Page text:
Finding atoms at the nanoscale for more controlled drug delivery
Simon J.L. Billinge, PhD
Professor, Materials Science & Engineering, Applied Physics & Applied Mathematics
(Host: Prof. Lian Yu)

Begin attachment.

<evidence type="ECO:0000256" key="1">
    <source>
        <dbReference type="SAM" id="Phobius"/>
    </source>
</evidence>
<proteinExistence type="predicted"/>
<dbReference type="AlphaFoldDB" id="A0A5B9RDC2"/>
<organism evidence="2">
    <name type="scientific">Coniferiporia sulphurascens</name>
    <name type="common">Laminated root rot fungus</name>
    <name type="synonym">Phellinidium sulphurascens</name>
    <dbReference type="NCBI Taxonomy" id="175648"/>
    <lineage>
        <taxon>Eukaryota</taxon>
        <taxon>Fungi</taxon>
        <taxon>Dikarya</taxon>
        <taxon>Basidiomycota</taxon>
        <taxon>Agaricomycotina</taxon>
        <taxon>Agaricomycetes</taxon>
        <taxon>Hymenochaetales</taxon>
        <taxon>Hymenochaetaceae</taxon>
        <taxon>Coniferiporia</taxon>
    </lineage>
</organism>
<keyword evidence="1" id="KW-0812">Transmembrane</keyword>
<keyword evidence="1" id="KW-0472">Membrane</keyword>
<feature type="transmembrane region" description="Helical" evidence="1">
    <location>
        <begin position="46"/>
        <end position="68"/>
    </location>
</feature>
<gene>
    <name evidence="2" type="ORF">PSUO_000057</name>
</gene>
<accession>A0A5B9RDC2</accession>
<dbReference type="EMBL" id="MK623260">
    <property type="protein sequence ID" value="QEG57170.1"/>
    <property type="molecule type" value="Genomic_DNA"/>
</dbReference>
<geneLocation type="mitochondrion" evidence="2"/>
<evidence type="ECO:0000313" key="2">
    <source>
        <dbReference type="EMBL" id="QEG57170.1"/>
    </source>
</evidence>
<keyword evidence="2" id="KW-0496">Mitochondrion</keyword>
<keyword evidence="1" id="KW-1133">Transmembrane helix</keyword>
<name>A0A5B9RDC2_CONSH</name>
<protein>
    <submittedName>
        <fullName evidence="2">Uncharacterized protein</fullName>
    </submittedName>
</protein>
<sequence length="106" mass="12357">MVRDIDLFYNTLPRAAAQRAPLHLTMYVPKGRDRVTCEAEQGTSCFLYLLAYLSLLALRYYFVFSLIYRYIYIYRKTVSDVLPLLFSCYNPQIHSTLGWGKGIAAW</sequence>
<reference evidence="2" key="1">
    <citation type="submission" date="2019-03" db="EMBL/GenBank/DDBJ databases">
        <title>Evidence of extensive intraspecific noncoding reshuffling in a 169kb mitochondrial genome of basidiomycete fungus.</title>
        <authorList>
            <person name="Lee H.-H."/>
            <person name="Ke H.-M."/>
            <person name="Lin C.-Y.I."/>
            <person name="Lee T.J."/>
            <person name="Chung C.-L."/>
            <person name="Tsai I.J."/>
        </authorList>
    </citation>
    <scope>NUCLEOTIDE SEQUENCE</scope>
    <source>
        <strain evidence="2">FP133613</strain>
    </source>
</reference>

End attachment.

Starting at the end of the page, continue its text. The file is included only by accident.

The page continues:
Increasingly we seek smarter ways to deliver therapies in a targeted way. Nanoscience can play an important role in this endeavor and many researchers are exploring ways to engineer materials at the nanoscale to get formulations for such targeted deliveries. But to do this safely and effectively it is crucial to be able to characterize the materials at the atomic scale. This is difficult because of the nanostructure problem, our inability to determine with accuracy the arrangements of atoms when those arrangements extend only on nanometer length-scales. Coming from the physics community, the atomic pair distribution function analysis of x-ray and neutron powder diffraction is having huge impacts in studies of nanomaterials. In recent developments we were able to extend this to weakly scattering systems, dilute systems and molecular systems, making this an ideal tool for studying organics and formulations. The latest x-ray sources and the latest computational methods for data analysis and modeling are giving us an unprecedented view into atomic arrangements at the nanoscale in organics, pharmaceuticals and excipients. The ability to measure with spatial and temporal resolution is allowing us to visualize heterogeneous materials and probe nanostructure inside solid objects. This talk will be a tour of the nanostructure characterization landscape state of the art.